You don't need to master Cocoa and Objective C to create killer iPhone apps. Rhomobile, PhoneGap, Appcelerator, and Ansca tools leverage standard Web technologies and still tap native features
The Rhomobile development process is just like building a Ruby on Rails Web application. The phone is both server and client. It has a split personality and is always talking to itself.
The Ruby on Rails developer will feel right at home. You craft your user interface in HTML with embedded commands in .rb and .erb files, then fire them off by typing rake in the command line. You can also use Xcode on the Mac and Eclipse when developing for other platforms. The Rhomobile scripts compile the Ruby code, bundle everything together into an application, sign it, and fire up the simulator for you. The interaction and debug cycle is pretty quick.
The database is not MySQL or an embedded database, but Rhom, an object mapping tool with some basic queries. It's not unlike some of the stripped-down databases like CouchDB that are becoming common. Rhom runs on the phone itself, but it interacts with RhoSync servers using AJAX calls, a technique that allows the local database to back up and update itself with distant servers. This RhoSync tool is also a Ruby on Rails application that you can install on your server. It can serve data to Rhodes applications.
I struggled through several basic glitches on my Mac. The application was pretty sensitive to the characters used to end lines, a problem that went away once I forced my editor to go with Unix endings. There's also no simple mechanism for handling 404 errors. The application just crashed whenever it couldn't find a page. It works better if you stay within Xcode. But I found work-arounds for all of the glitches and built some simple applications without problems.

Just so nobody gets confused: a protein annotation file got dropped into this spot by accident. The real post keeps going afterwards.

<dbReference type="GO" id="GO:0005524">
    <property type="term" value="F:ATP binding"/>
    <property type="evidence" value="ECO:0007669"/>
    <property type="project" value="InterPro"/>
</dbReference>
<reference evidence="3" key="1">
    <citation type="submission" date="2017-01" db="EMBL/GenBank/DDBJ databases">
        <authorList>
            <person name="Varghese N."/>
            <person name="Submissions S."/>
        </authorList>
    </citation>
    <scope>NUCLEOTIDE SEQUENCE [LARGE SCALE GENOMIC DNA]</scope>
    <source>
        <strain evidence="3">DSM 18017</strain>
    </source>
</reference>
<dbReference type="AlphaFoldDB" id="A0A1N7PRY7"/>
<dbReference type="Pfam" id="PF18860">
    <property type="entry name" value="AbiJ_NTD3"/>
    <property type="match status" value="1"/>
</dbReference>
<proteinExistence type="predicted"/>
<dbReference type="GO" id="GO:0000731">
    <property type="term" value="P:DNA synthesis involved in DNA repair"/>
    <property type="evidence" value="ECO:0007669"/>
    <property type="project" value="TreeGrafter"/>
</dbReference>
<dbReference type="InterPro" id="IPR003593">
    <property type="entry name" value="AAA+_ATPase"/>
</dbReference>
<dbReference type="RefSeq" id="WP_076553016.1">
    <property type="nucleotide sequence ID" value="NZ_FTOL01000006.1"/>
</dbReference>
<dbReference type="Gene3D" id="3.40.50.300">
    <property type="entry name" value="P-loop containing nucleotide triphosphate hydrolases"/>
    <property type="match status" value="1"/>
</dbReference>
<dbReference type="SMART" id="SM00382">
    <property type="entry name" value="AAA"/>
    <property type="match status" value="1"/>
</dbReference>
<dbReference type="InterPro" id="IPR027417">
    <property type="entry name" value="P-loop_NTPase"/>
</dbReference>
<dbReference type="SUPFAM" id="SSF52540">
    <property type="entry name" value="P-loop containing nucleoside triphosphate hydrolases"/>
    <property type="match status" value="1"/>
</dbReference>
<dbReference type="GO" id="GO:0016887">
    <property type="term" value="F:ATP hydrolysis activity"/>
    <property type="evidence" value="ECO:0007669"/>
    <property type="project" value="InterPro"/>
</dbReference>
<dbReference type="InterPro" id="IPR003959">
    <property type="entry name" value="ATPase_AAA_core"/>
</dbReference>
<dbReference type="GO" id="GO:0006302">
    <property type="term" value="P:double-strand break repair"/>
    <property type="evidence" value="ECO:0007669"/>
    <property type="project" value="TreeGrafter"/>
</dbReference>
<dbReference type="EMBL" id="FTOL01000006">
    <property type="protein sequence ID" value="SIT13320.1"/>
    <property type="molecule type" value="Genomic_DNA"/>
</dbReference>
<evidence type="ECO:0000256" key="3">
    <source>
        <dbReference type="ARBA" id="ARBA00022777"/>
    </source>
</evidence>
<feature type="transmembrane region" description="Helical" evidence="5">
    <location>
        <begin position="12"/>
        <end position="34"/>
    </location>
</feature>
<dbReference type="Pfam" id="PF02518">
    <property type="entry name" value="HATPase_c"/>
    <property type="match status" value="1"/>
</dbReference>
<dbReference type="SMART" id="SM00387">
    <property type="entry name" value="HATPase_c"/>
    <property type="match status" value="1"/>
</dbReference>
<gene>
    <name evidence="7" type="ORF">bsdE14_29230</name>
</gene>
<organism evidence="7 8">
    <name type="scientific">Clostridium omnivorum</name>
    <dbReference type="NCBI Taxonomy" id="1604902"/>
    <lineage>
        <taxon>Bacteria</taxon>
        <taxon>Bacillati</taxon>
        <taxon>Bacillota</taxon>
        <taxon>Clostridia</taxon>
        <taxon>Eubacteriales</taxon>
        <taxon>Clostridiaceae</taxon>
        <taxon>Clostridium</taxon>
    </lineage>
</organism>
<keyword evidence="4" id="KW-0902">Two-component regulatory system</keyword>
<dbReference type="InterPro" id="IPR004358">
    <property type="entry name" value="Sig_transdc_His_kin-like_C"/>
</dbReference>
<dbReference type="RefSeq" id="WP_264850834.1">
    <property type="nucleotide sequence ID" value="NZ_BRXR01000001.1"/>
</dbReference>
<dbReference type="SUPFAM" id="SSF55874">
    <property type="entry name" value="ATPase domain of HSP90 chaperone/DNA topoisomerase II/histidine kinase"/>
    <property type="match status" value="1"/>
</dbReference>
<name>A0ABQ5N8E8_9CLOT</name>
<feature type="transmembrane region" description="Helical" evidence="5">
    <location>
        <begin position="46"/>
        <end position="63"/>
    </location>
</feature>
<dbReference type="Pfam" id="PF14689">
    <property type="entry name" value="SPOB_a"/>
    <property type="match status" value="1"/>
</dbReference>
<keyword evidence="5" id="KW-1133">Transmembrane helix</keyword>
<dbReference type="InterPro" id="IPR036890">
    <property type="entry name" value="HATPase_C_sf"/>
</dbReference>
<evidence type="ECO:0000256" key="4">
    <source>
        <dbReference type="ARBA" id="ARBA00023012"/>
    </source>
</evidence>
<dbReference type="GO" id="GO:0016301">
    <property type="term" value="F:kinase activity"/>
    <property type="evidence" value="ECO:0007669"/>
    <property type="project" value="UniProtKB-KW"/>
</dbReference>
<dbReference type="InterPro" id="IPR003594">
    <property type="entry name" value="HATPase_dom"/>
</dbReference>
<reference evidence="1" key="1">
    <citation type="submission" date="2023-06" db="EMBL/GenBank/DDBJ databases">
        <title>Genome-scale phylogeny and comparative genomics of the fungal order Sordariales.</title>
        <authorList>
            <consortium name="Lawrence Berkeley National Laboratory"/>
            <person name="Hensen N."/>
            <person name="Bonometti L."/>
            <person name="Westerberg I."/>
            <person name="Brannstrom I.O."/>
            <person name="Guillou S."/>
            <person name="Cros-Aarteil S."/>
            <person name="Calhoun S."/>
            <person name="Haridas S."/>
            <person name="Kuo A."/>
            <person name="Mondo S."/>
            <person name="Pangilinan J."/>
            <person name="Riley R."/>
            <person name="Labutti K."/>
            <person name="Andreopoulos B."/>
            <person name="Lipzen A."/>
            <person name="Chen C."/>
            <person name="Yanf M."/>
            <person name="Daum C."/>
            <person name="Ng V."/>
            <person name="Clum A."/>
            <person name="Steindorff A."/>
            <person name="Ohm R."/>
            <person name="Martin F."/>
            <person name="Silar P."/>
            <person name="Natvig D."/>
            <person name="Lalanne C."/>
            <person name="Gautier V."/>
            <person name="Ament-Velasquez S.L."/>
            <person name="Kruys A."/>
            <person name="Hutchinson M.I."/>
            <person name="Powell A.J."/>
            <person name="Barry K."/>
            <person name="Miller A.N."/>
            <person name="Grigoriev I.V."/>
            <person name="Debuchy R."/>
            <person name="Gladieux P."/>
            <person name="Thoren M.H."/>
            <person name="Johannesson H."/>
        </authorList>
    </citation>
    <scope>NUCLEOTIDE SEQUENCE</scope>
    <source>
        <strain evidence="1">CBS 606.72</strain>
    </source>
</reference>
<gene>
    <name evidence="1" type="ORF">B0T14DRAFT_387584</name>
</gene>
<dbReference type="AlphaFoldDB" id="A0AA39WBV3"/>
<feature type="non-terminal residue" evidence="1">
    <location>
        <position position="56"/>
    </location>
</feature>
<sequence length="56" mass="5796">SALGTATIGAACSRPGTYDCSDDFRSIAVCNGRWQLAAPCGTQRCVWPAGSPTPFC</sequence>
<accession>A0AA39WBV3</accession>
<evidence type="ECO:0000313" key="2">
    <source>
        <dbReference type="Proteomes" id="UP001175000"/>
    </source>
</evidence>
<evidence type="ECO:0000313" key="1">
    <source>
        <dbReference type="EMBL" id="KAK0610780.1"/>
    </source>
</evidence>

While the goal is to build a home that will be very familiar to the Ruby on Rails programmer, the Rhomobile world is not the same as Rails. If you love to do clever meta programming using the eval instruction, you'll be frequently thwarted because Rhomobile bends over backward to prevent developers from adding new features or functions. Apple wants to thoroughly scrutinize each application before it launches, and functions like eval make it impossible to, well, evaluate the code beforehand. So Rhomobile has left eval out of the Rhodes framework.
Rhodes is also a bit lighter than many of the traditional Ruby on Rails frameworks. Rhomobile left out XML and Web services, for instance, to save space. After all, the application you create is constantly talking to itself, so there shouldn't be the same need to work with outside standards. If there's no XML parser in the client layer, then don't use XML on the server layer. Tags are the equivalent of arteriosclerosis here.
Rhomobile is also adding new features that let the Ruby/HTML programmer interact with the iPhone's capabilities. It's built out the links to the geolocation information, the contact manager, and the camera. The date/time manager and the ring tone manager are coming.
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